To email, substitute .nospam with .gl
By no stretch of the imagination would I claim to be an expert on this
but I did once improve the performance of the flush by adjusting the
inlet pipe. ISTR it was either too long or pushed in too far.
Paul Mc Cann
Do you mean the diaphragm.i.e. looks like a square/oval of flexible plastic
sitting on top of a grid? See illustrations in
I made a temporary replacement from a substantial polythene bag until I
could go to the local hardware shop (not a shed). Ten years later the 'real
thing' is waiting to be fitted.
For the flush syphon, Vitalite margarine tub, big round one, the lid's
about perfect. Trim it down and off ya go.
Whats the stiffness of your old flap valve? Just pick a sheet plastic
to match it. Domestic refuse is as good a place as any to find
suitable. Food trays, that sort of thing.
Can't you just use a disc of polythene cut out of a fertilizer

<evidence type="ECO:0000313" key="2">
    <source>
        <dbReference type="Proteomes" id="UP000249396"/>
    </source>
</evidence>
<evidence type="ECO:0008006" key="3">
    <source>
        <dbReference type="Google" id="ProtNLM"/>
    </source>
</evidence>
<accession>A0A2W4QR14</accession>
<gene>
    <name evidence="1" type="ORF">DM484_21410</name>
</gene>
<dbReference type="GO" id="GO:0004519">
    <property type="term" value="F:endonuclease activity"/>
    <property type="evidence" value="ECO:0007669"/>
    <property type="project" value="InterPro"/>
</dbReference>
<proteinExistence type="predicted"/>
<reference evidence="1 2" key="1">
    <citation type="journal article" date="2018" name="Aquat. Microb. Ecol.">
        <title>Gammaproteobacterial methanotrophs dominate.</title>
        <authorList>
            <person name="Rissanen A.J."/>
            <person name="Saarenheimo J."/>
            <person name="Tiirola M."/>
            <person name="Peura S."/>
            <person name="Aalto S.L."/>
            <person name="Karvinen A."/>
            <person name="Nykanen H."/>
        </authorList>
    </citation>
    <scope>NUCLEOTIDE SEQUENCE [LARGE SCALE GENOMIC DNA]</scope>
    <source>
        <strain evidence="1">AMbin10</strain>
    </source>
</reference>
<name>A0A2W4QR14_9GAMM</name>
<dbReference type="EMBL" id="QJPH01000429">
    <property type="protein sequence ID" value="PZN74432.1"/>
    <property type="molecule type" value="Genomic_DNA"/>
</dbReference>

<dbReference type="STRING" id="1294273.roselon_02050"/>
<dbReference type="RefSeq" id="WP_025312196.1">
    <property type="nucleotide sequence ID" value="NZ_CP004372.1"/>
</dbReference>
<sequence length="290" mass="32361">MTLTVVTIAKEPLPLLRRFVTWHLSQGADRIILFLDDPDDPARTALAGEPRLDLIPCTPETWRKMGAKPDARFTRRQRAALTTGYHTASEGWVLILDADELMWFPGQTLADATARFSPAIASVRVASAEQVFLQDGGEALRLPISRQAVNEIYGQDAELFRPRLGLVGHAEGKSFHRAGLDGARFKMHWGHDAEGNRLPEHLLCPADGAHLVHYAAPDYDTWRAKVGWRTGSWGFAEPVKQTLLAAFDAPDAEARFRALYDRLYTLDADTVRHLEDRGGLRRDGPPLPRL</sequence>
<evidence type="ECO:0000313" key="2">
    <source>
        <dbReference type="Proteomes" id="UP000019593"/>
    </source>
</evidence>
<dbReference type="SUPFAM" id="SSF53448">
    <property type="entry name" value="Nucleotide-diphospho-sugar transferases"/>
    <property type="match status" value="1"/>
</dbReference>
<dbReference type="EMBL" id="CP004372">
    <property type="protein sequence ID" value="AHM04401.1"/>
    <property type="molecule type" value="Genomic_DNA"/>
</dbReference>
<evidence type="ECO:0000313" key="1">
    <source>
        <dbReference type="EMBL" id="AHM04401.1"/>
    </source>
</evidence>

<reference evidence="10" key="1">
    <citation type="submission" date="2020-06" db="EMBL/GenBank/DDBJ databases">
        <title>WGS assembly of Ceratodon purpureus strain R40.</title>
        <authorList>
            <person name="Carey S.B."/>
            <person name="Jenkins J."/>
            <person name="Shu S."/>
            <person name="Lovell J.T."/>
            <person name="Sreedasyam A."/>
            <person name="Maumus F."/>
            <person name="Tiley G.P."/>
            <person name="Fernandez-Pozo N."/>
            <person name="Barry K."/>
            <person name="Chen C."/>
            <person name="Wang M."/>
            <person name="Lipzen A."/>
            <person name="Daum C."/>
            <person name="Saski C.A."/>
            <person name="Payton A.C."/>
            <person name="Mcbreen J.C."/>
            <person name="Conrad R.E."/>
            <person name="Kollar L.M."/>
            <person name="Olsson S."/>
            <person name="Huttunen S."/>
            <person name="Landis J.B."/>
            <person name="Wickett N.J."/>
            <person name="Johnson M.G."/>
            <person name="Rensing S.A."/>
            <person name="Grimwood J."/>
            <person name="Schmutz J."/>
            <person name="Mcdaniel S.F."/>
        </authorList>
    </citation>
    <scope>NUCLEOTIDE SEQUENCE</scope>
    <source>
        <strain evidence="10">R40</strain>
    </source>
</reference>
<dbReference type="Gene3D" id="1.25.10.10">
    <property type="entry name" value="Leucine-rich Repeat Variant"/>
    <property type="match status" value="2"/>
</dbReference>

sack or similar? Buy a new syphon and just use the disc?
You could try a plumbers merchant, taking the device (commonly called
a "bomb") with you... you can also get a tail piece that a bomb will
fit into that screws onto the bottom of your syphon - OK if it will
all still fit in the cistern....
What sort of colour suite is it? It might be saleable when you come
to get rid of it.
Heh....if I could have found a suitable material, that's what I'd have
done....I'll know to make sure I've got something like that on hand next
Yeah - thought of that. Thing is, the existing siphon was circular and
all the new ones were all more rectangular.....hence deciding to attempt
to replace the whole lot.
Anyway, there seems to be a resolution to this story now...see later....
Indeed - found that out the hard way...!
Nah - t'wouldn't have done; I tried it with it as far into the tailpiece